Since 1999, the CCDC has held six “blind tests” of organic crystal-structure prediction methods.

Starting from an invitation-only workshop for structure prediction, the blind tests have grown to be an open and international collaborative effort to chart the progress and state of the art in predicting the crystal structures of small organic molecules.

Learn more about past CCDC CSP Blind Tests and the papers arising from them below. 


Sixth CSP Blind Test - 2015

The sixth blind test ended in August 2015 and was the biggest to date, with 25 different submissions and over 90 researchers involved. The five target systems were a small relatively rigid molecule, a former drug candidate, with five known but unpublished polymorphs, a salt hydrate, a co-crystal, and the largest molecule in a blind test to date. All of the target systems were predicted, apart from a single Z’ = 2 polymorph of the drug candidate. Overall, the results are encouraging for the development and maturity of CSP methods, which are now applicable to larger molecules and more complex solid forms such as hydrates and salts.

The full results of the sixth blind test are published in a special issue of Acta Cryst. B.  For more details about the sixth blind test, or to register interest in any future tests, please contact Jason Cole at the CCDC.

Target XXIV in the six blind test of organic CSP methods, which is a chloride salt hydrate of (Z)-3-((diaminomethyl)thio)acrylic acid.


Publications from the Sixth CCDC Crystal Structure Prediction Blind-Test

  • Report on the sixth blind test of organic crystal structure prediction methods.
    A.M. Reilly et al. Acta Cryst. B72, 439-459, 2016 10.1107/S2052520616007447


Fifth CSP Blind Test - 2010

The fifth blind test ran in 2010 with the final summary report published in 2011. The test included a variety of targets, from rigid and semi-flexible molecules, to a 1:1 salt, as well as a larger more flexible molecule and a hydrate with multiple polymorphs. While there were fewer successful results than previous years, there was at least one successful result for each target. The results also showed the progress made in methodologies such as dispersion-corrected density functional theory (DFT-D) which has become much more reliable.

Target XX in the fifth CSP Blind Test - a highly flexible compound with eight exocyclic torsion angles. Benzyl-(4-(4-methyl-5-(p-tolylsulfonyl)-1,3-thiazol-2-yl)phenyl)carbamate (C25H22N2O4S2)


Read more in the summary report; Towards crystal structure prediction of complex organic compounds - a report on the fifth blind test. D. Bardwell, et al, Acta Cryst. B67, 535-551, 10.1107/S0108768111042868


Fourth CSP Blind Test - 2007

The fourth blind test started in 2007, with 14 research groups taking part. Across the four targets, we saw a dramatic improvement in successful predictions compared to previous tests. This reflects important improvements in methods and suggest that for small and rigid molecules calculations are able to aid understanding in crystallization and polymorphism of organic molecules.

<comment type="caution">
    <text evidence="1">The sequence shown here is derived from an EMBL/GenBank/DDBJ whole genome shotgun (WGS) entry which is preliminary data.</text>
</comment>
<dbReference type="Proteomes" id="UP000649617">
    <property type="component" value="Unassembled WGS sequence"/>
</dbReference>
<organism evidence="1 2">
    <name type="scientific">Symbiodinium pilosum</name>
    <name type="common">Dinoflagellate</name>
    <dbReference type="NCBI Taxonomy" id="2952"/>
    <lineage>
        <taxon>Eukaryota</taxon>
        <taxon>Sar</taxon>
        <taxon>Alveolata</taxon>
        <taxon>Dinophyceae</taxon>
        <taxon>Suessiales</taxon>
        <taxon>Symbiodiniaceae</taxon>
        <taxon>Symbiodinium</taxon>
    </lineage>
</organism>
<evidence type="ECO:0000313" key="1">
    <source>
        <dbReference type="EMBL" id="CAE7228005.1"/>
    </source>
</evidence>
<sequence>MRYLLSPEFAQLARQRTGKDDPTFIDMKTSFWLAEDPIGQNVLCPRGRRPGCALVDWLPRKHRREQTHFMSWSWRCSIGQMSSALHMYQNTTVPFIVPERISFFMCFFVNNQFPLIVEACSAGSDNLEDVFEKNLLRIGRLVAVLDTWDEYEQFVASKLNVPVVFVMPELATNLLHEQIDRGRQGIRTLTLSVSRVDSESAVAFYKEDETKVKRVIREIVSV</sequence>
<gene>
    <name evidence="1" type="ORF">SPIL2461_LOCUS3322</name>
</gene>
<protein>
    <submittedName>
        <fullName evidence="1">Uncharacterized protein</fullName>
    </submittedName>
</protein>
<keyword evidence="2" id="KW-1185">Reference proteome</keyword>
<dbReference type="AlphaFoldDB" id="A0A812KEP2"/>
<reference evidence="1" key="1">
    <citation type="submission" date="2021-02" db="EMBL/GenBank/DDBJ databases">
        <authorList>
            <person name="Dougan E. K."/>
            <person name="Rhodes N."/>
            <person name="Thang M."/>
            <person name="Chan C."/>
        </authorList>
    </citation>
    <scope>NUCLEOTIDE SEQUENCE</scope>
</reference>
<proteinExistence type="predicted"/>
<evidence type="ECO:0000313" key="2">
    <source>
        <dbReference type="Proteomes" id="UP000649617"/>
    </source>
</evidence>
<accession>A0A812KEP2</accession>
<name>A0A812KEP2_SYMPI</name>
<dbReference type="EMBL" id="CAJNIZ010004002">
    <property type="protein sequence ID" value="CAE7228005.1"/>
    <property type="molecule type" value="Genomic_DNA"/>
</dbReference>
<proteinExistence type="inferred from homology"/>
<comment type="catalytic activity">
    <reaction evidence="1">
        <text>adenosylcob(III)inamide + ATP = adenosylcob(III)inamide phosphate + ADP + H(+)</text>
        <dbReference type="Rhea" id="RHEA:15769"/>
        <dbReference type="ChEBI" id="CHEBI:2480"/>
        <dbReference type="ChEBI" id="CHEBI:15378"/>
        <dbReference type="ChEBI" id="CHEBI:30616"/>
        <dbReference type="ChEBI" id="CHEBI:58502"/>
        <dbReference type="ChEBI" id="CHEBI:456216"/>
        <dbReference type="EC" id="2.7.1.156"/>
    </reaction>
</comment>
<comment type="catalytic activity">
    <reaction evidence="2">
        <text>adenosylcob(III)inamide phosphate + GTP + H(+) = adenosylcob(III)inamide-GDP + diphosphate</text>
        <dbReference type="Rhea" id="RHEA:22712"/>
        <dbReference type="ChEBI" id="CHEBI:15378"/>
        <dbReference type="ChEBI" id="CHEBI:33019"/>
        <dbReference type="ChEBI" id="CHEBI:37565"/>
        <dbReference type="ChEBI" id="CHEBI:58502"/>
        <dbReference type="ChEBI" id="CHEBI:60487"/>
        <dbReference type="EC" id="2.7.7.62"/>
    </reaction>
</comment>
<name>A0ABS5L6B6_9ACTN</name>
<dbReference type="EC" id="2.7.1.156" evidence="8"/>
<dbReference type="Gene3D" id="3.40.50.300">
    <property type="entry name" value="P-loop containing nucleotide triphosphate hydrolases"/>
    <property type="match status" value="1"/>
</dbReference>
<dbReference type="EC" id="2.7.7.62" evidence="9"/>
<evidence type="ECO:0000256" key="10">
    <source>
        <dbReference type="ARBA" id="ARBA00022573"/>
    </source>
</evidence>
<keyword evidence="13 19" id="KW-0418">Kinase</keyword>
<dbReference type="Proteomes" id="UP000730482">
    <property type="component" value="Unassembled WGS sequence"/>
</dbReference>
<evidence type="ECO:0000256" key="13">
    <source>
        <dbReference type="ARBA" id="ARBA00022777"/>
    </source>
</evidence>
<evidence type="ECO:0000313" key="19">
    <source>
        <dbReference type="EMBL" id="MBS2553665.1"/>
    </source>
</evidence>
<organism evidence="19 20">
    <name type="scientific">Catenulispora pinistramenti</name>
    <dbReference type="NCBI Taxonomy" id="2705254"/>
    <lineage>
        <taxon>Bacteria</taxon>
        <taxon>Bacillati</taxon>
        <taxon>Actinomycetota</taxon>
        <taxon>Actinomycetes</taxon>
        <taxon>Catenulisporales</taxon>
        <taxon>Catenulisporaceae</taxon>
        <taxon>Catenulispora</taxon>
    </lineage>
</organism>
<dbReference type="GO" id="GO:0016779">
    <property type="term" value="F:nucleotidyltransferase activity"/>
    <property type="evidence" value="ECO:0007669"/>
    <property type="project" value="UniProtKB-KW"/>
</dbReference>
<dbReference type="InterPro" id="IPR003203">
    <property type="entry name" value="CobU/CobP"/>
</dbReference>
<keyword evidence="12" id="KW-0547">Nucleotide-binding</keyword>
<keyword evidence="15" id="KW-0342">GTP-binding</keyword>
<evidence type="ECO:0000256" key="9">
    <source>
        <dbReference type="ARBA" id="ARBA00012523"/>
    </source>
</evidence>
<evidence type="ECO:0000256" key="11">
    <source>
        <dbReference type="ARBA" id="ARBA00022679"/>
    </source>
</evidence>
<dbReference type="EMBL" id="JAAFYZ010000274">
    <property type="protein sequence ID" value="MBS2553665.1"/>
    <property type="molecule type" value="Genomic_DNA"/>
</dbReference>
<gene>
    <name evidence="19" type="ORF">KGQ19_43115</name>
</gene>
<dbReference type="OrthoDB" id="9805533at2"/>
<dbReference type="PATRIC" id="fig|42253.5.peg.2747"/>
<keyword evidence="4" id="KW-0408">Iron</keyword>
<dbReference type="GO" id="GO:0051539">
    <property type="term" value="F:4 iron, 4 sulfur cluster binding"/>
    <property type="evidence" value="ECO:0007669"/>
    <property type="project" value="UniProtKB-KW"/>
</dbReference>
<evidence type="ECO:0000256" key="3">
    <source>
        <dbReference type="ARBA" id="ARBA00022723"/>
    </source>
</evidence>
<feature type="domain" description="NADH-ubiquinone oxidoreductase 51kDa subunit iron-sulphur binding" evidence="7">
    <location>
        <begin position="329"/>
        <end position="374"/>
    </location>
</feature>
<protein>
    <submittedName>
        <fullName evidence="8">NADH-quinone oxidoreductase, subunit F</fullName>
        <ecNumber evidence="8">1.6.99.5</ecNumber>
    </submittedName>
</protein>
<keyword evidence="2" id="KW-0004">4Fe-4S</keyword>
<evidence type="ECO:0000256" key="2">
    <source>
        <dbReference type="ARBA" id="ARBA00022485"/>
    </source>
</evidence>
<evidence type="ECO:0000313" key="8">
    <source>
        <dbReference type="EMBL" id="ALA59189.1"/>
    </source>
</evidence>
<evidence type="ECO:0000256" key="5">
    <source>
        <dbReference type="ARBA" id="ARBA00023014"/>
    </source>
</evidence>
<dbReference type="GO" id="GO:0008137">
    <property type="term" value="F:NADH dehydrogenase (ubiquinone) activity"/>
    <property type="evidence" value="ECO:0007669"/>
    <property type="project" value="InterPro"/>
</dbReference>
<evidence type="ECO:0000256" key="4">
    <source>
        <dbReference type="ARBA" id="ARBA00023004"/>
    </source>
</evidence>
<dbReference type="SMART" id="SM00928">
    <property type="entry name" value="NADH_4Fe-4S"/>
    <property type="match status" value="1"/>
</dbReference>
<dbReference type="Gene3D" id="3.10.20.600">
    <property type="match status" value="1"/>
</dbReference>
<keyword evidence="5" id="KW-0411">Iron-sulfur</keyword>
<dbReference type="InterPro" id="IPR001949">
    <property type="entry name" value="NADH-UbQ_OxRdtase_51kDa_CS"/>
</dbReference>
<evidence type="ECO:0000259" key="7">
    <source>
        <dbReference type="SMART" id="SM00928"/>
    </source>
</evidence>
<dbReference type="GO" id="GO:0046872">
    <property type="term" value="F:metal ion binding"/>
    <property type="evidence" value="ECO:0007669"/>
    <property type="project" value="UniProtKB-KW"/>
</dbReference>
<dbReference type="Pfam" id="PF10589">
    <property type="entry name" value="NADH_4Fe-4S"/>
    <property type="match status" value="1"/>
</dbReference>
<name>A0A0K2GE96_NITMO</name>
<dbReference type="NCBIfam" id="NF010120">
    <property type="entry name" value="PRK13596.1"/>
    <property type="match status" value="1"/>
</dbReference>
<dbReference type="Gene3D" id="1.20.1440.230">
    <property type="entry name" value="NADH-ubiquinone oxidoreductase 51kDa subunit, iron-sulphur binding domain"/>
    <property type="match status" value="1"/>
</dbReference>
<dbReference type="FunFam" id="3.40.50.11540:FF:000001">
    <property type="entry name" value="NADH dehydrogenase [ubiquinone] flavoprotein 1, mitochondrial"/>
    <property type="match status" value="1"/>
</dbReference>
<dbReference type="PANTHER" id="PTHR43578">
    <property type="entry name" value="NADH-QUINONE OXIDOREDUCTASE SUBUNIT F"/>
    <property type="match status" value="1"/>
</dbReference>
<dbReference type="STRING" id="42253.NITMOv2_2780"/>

Molecule XIV from the fourth CSP Blind Test - N-(Dimethylthiocarbamoyl)benzo­thiazole-2-thione (C10N10N2S3)


Read more in the summary paper; Significant progress in predicting the crystal structures of small organic molecules – a report on the fourth blind test. G. Day, et al, Acta Cryst. B65, 107-125, 10.1107/S0108768109004066


Third CSP Blind Test - 2004

In the third CSP blind test a range of methods were employed by the 18 participating research groups. Most were based on the global minimization of lattice energy. Three targets were provided, with no restriction on the possible space group - unlike previous tests.

The test saw lower success rates than previous ones, in part due to complexities in some of the targets. This highlights the need for better energy models which can describe conformational and packing energies with high accuracy.

Molecule XI from the third CSP Blind Test - Azetidine. With several possible arrangements for hydrogen bonding, the crystal structure is built up from chains containing two azetidine molecules in the asymmetric unit.


Read more in the summary paper; A third blind test of crystal structure prediction. G. Day. et al, Acta Cryst. B61, 511-527, 10.1107/S0108768105016563


Second CSP Blind Test - 2001

The second CSP Blind Test saw 17 participants predict the crystal structure of three organic molecules. A maximum of three predictions were allowed for each molecule, with many correct predictions observed. A secondary test using non-indexed powder diffraction data was performed after submissions.

Read more in the summary paper; Crystal structure prediction of small organic molecules: a second blind test. W. D. S. Motherwell. et al, Acta Cryst. B58, 647-661, 10.1107/S0108768102005669


First CSP Blind Test - 1999

A collaborative workshop was held to test how well current methods of crystal structure prediction perform. The 11 participants were presented with the molecular structure of four compounds, which had been experimentally determined but as-yet unpublished. None of the methods gave consistently reliable results, but many proposed structures were close to the experimentally observed one. One target compound was observed to have two polymorphs, but only one form was predicted correctly.

Read more in the summary report; A test of crystal structure prediction of small organic molecules. J. P. M. Lommerse. et alActa Cryst. B56, 697-714, 10.1107/S0108768100004584